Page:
33. 33
    Aleta says:

    @Steve in the ATL: Don’t golfers get to play through all threads? .

    “bottle of Caymus” yum. year?

  34. 34
    Steve in the ATL says:

    @Aleta: 2015. Our third one of the weekend. Normally we drink Conundrum on the afternoon and Caymus in the evening, but sometimes we get crazy!

  35. 35

    @Steve in the ATL: jeez, can’t you wait until the Drinkers in our Midst thread instead of derailing this one?

  36. 36
    Steve in the ATL says:

    @Major Major Major Major: they’re all open threads!!!

  37. 37
  38. 38
    J R in WV says:

    @Steve in the ATL:

    …they’re all open threads!!!

    Most all the threads are open threads!

    I never understand folks who tell us they have something to tell us, “but I’m gonna wait until there’s an open thread.”

    Just type it already…

  39. 39
    Frankensteinbeck says:

    @Aleta:
    Escape clauses are common. Ours snuck in a clause where they could charge us for all services. $500-$1000 per book. That is rare and I didn’t even know to look for it.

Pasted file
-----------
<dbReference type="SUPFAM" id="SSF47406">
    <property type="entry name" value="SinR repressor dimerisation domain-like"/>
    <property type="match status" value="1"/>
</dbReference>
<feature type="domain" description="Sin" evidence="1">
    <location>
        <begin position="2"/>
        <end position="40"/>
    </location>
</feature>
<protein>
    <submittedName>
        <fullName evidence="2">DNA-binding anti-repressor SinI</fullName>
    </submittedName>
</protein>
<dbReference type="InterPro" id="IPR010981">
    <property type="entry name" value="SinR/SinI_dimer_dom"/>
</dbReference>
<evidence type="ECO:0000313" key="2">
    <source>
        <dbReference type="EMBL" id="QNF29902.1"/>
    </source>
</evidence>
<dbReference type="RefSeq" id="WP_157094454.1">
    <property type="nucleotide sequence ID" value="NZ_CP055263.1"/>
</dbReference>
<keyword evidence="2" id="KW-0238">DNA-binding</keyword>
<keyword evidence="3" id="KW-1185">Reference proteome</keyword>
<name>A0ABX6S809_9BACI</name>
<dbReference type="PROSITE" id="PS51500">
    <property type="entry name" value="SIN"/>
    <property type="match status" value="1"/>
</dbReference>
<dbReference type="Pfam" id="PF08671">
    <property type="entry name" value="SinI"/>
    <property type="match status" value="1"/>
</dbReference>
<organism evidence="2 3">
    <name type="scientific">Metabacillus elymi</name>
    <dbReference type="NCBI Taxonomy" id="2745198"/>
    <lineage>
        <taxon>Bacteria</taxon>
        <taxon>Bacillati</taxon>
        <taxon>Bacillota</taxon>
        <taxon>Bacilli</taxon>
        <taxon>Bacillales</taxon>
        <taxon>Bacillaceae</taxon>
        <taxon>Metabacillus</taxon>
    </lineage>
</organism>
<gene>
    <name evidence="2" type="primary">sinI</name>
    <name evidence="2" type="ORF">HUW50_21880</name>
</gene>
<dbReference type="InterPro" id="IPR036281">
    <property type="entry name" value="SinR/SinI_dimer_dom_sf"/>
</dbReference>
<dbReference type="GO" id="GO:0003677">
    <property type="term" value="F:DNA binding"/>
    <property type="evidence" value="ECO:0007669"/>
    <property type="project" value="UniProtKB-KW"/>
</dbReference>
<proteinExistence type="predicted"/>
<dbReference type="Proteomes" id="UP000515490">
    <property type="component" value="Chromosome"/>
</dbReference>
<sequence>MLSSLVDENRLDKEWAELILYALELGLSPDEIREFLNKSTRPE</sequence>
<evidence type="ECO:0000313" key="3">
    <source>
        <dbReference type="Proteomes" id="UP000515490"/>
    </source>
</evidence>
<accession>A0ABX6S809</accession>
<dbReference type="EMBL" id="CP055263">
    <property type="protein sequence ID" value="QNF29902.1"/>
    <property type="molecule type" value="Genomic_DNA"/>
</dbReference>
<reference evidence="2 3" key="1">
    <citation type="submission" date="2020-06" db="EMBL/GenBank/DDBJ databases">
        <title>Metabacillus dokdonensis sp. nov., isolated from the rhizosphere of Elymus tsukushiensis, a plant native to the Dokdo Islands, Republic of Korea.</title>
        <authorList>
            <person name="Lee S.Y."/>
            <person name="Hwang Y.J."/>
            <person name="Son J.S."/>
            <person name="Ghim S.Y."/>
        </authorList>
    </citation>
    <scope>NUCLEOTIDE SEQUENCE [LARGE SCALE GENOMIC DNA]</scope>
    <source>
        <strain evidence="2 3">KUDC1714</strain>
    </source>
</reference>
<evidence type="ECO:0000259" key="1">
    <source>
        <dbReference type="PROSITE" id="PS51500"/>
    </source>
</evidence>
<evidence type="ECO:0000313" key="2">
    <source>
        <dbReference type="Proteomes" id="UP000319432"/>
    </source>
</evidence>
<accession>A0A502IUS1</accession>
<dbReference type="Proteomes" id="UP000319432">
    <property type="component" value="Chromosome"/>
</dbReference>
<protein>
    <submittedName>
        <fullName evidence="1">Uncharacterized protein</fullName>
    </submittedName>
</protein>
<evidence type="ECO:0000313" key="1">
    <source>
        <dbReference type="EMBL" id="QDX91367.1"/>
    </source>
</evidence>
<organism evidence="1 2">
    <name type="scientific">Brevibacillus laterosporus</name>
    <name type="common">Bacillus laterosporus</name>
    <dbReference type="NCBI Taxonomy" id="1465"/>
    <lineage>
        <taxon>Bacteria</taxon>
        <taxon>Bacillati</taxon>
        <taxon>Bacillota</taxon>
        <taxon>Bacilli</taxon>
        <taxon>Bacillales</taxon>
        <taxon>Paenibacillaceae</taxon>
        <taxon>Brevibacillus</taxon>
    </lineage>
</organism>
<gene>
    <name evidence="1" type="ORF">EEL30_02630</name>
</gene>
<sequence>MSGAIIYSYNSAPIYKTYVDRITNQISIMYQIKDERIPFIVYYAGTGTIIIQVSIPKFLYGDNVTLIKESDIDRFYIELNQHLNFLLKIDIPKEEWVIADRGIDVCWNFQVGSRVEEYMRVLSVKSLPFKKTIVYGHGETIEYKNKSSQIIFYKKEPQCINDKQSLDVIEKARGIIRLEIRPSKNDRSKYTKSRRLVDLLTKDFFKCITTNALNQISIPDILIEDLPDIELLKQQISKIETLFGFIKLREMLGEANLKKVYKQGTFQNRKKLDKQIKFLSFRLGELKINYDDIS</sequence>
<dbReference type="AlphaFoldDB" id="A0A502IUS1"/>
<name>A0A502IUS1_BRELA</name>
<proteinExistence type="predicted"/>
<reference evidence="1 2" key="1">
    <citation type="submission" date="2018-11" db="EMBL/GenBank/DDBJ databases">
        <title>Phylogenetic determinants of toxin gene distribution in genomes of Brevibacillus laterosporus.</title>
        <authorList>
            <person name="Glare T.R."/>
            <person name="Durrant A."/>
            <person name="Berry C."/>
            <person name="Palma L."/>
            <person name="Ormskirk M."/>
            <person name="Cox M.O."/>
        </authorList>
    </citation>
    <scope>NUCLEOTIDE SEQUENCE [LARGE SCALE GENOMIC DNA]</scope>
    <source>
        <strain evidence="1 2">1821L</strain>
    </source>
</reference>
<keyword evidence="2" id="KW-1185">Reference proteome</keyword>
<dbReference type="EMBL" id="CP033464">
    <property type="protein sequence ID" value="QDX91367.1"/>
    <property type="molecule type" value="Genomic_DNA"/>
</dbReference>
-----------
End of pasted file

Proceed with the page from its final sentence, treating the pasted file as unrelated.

However, when they don’t pay you on time, they are in breach of contract. It all goes out the window and you can start demanding an out.

  40. 40
    opiejeanne says:

    @Frankensteinbeck: I just checked for your books on Barnes & Noble and Amazon, and the Please Don’t Tell series have some interesting prices, from $576.89 to $899.99 for a paperback copy. The hardcover is a bargain at $94.84. The e-book option has evaporated.
    I bought and read them on nook and left you reviews on Amazon starting when your first in the series came out.

  41. 41

    hallo. In my personal good news category, I am a Semifinalist with the Florida Writers Association’s Royal Palm Literary Awards this 2019. In the Short Story-Published category, my work “The Pumpkin Spice Must Flow” which is part of the Strangely Funny Vol. 5 anthology. Blog flog link here.